Embryology of fascia
During the embryonic development of higher animals (from flat worms to humans, in the beginning we all look the same), three primary layers of cells forms, germ layers, which give rise to all tissues and organs in the animal. The three layers are called ectoderm, mesoderm and endoderm (see below) and it is the mesoderm which is the origin of fascia, skeletal, cartilage and muscle, all components which are associated with locomotion. More primitive animals have only one or two germ layers, they are lacking in mesoderm. When the human embryo is about two to three weeks old, the fascia begins to form from the mesoderm. The three germ layers are;
- Ectoderm – The outer (ecto) layer, form the outer skin, hair and nails, the nervous system, ectochrine glands and the dentin and tooth enamel.
- Mesoderm – The middle layer, form the fascia. This layer also forms all kind of muscles (skeletal, smooth and cardiac), bone tissue, cartilage, dermis and hypodermis, circulatory system, blood cells, lymphatic system, spleen, mesentery, adipose tissue, notochord, meninges (membranes of the brain and spinal cord), urogenital system, kidneys and more.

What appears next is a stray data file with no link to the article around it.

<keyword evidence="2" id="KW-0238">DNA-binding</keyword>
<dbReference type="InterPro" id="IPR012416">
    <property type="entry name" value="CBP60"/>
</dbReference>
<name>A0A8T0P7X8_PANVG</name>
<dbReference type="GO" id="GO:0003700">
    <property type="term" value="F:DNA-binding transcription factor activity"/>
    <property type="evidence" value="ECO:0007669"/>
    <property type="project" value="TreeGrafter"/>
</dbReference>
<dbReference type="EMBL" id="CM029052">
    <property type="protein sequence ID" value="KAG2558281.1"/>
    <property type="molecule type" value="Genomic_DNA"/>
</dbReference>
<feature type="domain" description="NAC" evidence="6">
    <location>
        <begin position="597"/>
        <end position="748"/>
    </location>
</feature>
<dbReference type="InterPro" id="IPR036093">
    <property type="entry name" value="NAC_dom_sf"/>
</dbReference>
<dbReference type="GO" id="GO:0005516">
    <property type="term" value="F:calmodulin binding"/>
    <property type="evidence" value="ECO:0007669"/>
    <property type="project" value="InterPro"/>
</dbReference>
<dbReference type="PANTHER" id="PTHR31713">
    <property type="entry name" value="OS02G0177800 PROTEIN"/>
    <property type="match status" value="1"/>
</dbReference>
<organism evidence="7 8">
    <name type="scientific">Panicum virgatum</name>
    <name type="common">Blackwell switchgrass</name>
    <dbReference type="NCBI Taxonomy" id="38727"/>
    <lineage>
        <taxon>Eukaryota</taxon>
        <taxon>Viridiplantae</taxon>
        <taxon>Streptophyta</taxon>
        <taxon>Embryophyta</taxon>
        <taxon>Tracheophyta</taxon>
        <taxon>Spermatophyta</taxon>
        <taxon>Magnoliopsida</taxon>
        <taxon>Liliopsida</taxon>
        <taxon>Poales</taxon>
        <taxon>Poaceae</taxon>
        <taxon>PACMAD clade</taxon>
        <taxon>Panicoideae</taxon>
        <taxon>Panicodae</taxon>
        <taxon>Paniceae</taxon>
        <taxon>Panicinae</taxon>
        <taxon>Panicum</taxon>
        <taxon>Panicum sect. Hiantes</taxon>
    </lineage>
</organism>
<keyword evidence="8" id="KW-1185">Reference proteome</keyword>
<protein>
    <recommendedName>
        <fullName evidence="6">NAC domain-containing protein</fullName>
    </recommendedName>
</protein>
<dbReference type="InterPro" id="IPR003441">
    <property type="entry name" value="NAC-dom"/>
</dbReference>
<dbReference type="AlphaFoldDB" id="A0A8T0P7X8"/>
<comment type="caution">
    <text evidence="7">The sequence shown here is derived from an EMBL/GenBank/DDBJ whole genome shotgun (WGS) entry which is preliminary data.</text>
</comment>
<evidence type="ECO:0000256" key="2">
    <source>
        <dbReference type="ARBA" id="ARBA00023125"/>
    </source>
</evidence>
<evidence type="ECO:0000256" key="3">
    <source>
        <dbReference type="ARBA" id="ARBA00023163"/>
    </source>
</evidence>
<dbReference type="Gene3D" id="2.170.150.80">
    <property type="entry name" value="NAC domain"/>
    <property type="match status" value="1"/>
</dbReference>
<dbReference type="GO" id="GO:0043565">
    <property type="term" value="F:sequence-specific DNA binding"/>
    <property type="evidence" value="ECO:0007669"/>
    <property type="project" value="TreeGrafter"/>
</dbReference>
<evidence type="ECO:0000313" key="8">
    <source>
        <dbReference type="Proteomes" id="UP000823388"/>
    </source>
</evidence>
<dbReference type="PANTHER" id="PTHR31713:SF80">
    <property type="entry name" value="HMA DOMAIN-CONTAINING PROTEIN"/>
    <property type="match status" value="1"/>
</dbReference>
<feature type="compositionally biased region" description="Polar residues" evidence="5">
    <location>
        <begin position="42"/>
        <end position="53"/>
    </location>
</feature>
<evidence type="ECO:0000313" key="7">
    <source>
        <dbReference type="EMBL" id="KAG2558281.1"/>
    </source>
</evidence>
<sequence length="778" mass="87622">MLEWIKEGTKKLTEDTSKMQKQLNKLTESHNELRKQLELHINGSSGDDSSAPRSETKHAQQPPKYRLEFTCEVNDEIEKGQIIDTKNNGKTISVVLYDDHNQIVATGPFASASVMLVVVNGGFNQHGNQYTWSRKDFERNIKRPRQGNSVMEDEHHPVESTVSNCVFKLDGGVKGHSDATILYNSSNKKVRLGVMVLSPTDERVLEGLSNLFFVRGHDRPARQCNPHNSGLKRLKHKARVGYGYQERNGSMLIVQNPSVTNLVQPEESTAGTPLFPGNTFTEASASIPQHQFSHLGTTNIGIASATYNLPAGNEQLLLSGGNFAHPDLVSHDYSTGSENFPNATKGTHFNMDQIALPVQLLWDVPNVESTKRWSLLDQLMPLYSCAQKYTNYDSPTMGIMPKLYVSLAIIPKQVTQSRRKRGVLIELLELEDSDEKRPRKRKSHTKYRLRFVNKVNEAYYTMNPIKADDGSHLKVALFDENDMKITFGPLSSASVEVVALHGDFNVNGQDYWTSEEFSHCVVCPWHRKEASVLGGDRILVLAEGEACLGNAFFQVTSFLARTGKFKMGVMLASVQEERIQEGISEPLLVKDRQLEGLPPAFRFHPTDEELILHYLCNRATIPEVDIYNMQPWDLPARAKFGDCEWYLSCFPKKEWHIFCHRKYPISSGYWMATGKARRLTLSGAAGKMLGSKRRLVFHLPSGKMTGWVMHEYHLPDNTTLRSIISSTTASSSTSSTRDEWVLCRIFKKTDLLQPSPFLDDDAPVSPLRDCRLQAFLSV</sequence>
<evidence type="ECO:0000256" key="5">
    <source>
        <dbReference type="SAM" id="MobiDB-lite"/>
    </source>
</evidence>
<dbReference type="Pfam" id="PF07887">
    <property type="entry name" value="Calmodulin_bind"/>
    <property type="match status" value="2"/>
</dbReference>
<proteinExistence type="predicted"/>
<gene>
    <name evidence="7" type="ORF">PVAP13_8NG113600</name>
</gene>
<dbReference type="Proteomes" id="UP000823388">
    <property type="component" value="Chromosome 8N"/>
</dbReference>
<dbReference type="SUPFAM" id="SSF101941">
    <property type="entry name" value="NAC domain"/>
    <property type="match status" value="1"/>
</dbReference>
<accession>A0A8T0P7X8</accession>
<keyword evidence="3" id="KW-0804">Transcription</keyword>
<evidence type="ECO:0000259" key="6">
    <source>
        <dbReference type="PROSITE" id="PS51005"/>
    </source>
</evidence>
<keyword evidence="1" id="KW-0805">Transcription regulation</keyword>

- Endoderm – The inner layer, form the epithelial inner layer of the whole digestive tract, glands like liver and pancreas, respiratory system, bladder, thyroid and thymus.
First to develop from the mesoderm is the mesenchyme, an embryonic connective tissue. It consists of stellate cells with long spurs, with which they communicate with each other. The extra cellular matrix (ECM), between these cells, is a light fluid with thin embryonic fibers of collagen type III. Most of this ECM fluid consists of hyaluronan and water.
Some research wants to claim that the fascia can be found in the ectoderm (van der Wal, 2009). Recent research has also found a fascial link between fascial fibers of muscles in the poll, sensory nerves and the dura mater (the outer of the meninges), called the myodural bridge (Hack et al, 1995), (Scali et al, 2011, 2013, 2015), (Zheng et al, 2014, 2018). The same connection has now been found in horses and several other mammals, as well as in chickens and reptiles (Elbrønd & Schultz, 2019), (Zheng et al, 2017), (Dou et al, 2019), (Zhang et al, 2016). More about this in another item.